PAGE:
London: Children who are bad at maths could blame their mother, a study suggests.
Five-year-olds who had been exposed to low levels of thyroid hormones while still in the womb were almost twice as likely to do badly in arithmetic tests as those whose mothers had normal levels, researchers found. Low thyroid levels can be caused by a shortage of iron, a common feature of pregnancy.
Pregnant women undergo regular blood tests to check their levels, and are advised to eat plenty of lean meat, green leafy vegetables and dried fruit and nuts to avoid problems. Some are advised to take supplements. Low levels of the hormone are also more common in those with a family history of the disease, and among those with other health problems, such as anaemia and type 1 diabetes, and among those with a family history of thyroid conditions.
Researchers from the VU University Medical Centre in Holland studied almost 1,200 children from birth to age five, when they assessed their test scores for language and arithmetic. They also monitored the mothers’ hormone levels when they were 12 weeks pregnant. Youngsters born to mothers with low levels of thyroxine were found to have lower test scores in arithmetic but their language tests were not affected.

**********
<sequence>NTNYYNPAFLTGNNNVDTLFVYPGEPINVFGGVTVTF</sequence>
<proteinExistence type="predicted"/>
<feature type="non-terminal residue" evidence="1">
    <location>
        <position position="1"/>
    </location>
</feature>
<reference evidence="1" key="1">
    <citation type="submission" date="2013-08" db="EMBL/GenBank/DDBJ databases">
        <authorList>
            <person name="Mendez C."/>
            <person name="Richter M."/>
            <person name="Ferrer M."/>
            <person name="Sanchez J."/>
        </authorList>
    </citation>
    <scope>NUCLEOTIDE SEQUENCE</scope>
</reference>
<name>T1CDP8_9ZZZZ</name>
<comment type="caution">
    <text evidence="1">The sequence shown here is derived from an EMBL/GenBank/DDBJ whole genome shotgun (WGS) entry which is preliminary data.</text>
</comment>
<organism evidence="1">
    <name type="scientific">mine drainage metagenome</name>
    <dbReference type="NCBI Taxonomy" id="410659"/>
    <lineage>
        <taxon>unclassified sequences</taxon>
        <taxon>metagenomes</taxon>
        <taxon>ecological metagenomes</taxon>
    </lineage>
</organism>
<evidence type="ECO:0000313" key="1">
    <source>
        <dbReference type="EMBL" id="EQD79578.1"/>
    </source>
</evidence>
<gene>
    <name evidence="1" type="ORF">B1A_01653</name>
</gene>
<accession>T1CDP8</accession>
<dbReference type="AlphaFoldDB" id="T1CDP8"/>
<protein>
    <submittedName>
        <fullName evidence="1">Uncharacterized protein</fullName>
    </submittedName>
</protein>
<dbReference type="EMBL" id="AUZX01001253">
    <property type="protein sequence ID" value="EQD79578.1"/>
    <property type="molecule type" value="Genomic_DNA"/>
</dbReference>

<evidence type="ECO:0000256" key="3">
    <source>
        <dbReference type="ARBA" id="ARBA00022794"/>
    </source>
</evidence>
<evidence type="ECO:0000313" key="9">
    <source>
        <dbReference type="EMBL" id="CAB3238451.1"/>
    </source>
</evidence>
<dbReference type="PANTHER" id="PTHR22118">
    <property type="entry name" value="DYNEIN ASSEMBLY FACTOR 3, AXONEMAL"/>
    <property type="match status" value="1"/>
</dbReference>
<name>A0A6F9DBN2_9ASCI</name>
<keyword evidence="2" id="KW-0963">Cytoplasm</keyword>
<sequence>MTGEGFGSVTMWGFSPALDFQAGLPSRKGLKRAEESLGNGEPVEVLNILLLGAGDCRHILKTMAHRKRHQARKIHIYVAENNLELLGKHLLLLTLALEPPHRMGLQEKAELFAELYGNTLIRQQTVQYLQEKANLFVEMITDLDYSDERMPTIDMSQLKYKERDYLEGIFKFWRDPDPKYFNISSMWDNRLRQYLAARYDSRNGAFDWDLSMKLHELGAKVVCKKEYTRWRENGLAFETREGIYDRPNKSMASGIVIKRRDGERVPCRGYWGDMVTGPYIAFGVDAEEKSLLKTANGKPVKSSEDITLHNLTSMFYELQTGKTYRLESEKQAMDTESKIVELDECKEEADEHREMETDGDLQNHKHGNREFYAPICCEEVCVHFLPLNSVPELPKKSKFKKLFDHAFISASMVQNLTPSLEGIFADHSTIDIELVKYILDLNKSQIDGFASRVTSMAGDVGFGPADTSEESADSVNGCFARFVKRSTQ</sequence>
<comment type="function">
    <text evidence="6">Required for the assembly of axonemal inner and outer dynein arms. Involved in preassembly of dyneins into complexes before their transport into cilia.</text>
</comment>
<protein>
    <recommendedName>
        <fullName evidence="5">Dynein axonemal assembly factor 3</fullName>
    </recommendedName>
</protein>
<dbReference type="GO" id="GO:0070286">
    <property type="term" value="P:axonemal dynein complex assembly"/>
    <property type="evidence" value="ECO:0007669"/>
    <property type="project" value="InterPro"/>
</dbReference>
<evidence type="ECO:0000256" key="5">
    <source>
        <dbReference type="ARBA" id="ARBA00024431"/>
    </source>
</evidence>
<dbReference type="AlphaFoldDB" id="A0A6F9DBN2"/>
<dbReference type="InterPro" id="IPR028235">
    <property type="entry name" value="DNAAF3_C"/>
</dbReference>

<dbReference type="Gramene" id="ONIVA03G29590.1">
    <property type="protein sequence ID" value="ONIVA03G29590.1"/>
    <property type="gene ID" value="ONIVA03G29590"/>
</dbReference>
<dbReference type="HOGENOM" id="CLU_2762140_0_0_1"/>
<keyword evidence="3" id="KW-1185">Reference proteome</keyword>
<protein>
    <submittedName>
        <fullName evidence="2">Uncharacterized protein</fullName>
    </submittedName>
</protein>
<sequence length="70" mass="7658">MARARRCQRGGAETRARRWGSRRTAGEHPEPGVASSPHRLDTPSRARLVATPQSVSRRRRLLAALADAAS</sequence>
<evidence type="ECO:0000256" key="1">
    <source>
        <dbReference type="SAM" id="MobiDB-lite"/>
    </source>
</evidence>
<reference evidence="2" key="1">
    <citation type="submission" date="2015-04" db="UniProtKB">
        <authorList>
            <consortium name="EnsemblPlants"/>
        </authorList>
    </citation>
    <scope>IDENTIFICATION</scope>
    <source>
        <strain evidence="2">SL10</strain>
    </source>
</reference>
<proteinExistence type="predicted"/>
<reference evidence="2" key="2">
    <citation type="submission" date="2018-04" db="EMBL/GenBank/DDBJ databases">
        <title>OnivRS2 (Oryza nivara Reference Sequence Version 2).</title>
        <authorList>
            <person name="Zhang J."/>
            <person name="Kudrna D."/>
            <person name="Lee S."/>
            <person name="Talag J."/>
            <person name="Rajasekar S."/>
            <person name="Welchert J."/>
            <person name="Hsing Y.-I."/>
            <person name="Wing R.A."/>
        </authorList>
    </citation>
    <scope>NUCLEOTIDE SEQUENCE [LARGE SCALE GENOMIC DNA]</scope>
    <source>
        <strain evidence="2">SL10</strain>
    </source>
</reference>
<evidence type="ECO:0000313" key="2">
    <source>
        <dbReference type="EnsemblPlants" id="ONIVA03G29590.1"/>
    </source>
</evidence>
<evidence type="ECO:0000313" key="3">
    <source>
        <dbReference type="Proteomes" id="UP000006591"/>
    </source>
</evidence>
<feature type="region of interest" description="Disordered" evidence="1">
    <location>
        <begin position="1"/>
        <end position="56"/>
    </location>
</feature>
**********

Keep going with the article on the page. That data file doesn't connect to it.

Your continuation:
“Whether these problems persist into adulthood remains to be seen,” said Dr Martijn Finken, the lead author, whose findings were presented at European Society for Paediatric Endocrinology Annual Meeting in Dublin. “We will continue to follow these children to answer this next big question.”
An underactive thyroid, known as hypothyroidism, can cause problems in growth and development of children. Previous studies have found that undetected or inadequately treated hypothyroidism in mothers was associated with IQ changes in infants. The average IQ scores were about four points lower in the children of hypothyroid mothers than in children of normal mothers.
The children of hypothyroid mothers were also more likely to have difficulty in school. In adulthood, underactive thyroids can cause tiredness, sensitivity to the cold, weight gain, depression, pain and numbness.
About 1 woman in 50 and 1 man in 1,000 develops hypothyroidism at some stage in life. It can occur at any age, but is most common with increasing age, with symptoms usually occurring gradually. It can also occur as a side-effect from some medicines.
Some women develop thyroid imbalance during pregnancy, and others after having a baby. This usually happens about three to six months after the birth, and usually corrects itself after a few months.
The Telegraph Group Limited, London 2014